- Some master’s degree programs in data science, like the University of Illinois Urbana-Champaign, may require applicants to complete a data proficiency exam
GMAT, GRE & GPA
A majority of online master’s degree programs in data science have waived GRE or GMAT score requirements and, in fact, only two schools on Fortune’s ranking still require applicants to submit scores as part of that application process. That said, you may submit this information particularly if you want to provide additional supporting information that’s helpful in the admissions process. Moreover, GPA requirements also vary by school and may be waived with sufficient work experience.
Which factors drive acceptance?
While admissions officers strive to take a holistic approach when evaluating candidates, they will be particularly interested in your educational background and work experience in a data-related field. Applicants to some data science programs, like the University of Wisconsin-Madison and the University of Connecticut, must show they’ve completed particular quantitative college-level coursework, while other programs like Syracuse University place a greater emphasis on the personal essay and what applicants emphasize they’re looking for in the program, why they chose it, and what their goals are.
The online master’s in data science experience: What is it like to study online?
Online learning has been growing in popularity in recent years, and students considering a master’s degree program in data science can often choose between an in-person or online option within the same school. Data science programs may offer a mix of both synchronous and asynchronous learning, meaning courses that either need to be attended live at a particular time or at the student’s convenience, and could include some limited in-person elements.
For the most part, students can expect to participate in class discussions via video conferencing or using other technology. And because of the online format, many students who pursue a master’s degree in data science are working while attending school with a goal of either switching careers or advancing their current career in data science.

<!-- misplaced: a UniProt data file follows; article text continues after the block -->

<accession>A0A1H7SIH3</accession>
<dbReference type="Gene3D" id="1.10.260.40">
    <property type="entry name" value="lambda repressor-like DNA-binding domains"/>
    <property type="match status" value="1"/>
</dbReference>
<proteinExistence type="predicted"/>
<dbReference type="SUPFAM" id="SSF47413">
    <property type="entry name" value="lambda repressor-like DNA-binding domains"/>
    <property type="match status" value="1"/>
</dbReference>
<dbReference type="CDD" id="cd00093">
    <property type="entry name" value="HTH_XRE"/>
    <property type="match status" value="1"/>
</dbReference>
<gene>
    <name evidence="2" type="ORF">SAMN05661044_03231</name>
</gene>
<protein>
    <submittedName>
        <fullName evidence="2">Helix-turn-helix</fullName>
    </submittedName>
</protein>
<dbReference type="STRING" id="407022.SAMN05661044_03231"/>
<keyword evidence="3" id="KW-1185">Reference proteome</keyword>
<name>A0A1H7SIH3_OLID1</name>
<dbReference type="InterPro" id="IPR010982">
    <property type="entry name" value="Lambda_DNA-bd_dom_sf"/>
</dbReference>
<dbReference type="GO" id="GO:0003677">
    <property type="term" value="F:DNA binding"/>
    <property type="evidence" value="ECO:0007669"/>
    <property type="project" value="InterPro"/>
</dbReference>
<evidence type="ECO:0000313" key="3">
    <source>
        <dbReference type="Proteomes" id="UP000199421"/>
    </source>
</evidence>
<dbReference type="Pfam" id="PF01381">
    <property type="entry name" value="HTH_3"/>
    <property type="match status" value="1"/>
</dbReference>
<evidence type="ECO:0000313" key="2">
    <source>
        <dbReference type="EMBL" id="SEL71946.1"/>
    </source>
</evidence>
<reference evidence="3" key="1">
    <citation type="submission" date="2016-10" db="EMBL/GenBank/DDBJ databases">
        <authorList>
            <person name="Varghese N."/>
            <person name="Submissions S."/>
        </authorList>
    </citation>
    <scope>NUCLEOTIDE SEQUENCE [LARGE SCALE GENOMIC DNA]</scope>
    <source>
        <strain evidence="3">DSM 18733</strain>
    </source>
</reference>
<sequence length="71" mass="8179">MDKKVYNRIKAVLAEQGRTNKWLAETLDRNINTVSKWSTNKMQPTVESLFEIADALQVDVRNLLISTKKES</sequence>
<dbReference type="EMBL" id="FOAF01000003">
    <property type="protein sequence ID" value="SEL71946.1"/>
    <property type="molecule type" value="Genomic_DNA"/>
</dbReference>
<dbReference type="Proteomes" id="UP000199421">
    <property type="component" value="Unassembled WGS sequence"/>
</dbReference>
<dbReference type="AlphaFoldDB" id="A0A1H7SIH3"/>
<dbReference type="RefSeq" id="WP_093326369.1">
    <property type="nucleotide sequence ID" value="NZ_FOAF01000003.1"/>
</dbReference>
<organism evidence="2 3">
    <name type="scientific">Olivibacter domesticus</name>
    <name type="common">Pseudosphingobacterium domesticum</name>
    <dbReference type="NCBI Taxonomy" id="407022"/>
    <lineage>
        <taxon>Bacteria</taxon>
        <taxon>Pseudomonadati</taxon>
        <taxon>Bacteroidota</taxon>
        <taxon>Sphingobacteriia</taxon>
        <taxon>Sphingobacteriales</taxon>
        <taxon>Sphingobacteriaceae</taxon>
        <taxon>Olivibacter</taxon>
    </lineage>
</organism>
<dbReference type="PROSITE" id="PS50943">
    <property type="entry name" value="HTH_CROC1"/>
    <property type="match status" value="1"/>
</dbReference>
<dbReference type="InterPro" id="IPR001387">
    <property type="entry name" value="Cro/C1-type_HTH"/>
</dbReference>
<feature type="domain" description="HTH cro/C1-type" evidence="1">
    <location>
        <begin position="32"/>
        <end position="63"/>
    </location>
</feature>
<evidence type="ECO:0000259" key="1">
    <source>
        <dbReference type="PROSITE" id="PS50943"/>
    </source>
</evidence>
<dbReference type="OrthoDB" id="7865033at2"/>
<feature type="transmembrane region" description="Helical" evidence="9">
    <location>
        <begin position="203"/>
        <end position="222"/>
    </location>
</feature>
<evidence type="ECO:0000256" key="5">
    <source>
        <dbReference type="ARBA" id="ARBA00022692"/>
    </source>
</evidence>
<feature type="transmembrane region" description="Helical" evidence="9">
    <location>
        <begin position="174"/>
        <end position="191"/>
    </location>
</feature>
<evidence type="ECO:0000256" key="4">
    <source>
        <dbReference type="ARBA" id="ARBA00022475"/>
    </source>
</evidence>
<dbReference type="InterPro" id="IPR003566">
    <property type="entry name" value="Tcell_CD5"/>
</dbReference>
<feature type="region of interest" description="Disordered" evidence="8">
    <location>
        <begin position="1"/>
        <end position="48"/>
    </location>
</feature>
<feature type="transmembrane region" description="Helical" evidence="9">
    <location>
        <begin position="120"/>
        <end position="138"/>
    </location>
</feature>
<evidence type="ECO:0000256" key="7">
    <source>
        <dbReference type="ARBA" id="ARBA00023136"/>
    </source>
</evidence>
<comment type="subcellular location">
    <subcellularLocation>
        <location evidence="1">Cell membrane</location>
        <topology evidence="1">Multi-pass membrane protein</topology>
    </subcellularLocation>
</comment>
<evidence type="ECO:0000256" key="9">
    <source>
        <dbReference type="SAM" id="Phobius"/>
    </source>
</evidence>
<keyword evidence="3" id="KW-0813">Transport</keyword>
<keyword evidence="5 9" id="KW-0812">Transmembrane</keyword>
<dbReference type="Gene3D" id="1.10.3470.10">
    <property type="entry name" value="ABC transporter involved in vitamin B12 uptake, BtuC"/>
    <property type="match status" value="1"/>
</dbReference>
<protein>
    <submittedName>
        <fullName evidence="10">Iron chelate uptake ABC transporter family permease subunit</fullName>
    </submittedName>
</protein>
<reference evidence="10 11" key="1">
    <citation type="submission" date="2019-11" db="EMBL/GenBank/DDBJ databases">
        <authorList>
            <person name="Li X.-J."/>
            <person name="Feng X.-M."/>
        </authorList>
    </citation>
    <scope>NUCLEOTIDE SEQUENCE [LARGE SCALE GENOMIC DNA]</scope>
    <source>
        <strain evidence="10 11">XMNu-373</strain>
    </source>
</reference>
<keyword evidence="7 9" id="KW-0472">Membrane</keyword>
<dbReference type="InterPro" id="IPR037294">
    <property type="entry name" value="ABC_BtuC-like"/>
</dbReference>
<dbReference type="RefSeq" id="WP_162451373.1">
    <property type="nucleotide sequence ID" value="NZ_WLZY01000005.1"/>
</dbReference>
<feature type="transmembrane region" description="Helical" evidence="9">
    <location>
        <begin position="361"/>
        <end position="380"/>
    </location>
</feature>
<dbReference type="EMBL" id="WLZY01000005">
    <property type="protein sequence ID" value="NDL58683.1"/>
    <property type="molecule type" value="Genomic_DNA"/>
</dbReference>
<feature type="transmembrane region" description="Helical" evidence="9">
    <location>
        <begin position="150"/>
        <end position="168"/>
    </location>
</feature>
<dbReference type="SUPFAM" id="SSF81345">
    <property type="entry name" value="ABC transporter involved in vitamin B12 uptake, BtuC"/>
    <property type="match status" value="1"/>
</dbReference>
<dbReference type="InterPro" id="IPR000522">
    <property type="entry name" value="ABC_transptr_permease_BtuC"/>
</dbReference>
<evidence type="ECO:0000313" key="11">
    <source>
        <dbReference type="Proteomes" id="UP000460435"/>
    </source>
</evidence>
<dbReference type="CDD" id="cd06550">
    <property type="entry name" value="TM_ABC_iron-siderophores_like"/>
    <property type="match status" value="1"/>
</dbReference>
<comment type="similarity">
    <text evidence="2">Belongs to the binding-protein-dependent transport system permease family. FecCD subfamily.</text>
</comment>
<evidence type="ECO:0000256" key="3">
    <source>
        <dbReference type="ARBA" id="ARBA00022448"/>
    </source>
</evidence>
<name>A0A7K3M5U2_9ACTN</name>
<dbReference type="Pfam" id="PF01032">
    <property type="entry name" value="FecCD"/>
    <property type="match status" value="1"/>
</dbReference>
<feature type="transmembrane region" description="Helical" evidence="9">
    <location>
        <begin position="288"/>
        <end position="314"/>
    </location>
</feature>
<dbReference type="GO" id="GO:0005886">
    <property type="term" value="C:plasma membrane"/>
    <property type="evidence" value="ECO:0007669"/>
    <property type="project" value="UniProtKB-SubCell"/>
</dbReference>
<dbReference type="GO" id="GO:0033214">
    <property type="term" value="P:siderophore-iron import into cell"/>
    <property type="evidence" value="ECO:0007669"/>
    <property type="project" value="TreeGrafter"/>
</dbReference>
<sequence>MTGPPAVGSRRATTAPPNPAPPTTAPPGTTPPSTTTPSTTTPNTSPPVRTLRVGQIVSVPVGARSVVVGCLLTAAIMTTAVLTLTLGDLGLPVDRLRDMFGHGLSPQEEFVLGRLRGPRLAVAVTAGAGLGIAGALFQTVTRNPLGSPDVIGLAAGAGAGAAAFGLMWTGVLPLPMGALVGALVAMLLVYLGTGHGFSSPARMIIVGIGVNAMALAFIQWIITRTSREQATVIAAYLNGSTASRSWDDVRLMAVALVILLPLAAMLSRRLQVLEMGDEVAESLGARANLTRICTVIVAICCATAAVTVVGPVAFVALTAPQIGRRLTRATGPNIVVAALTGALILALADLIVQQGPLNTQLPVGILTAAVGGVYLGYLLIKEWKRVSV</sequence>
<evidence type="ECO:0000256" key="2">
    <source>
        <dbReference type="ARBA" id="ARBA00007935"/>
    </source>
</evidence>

How to choose the best online master’s degree program in data science for you: Factors to consider beyond rankings
Fortune’s ranking of online master’s degree programs in data science is a good starting place when comparing various programs. We emphasize selectivity (schools with top-notch faculty that attract some of the brightest students) and demand (based on the size of the student body), since the people you meet in graduate school could be transformative to your future career.
That said, prospective students should also consider how a particular program will help you achieve your goals and advance in the field of data science. Other factors that may be important include cost, a school’s prestige, its curriculum, and the years of work experience schools may require of applicants.
Start times, schedule, and program length
As data science programs have grown in popularity, schools have beefed up the number of start dates they offer. The University of Illinois and UC Berkeley, the No. 1 and No. 2 ranked programs, both offer three start dates throughout the year. Students may have some flexibility in choosing their schedule and how long it takes to complete the program of their choice, though two years is common.
As indicated, some data science programs include project-based learning opportunities that focus on the real-world application of skills taught in the program. Because these projects can be useful to show potential employers, career switchers may want to consider prioritizing schools with project-based learning opportunities—even if they could extend the program’s length.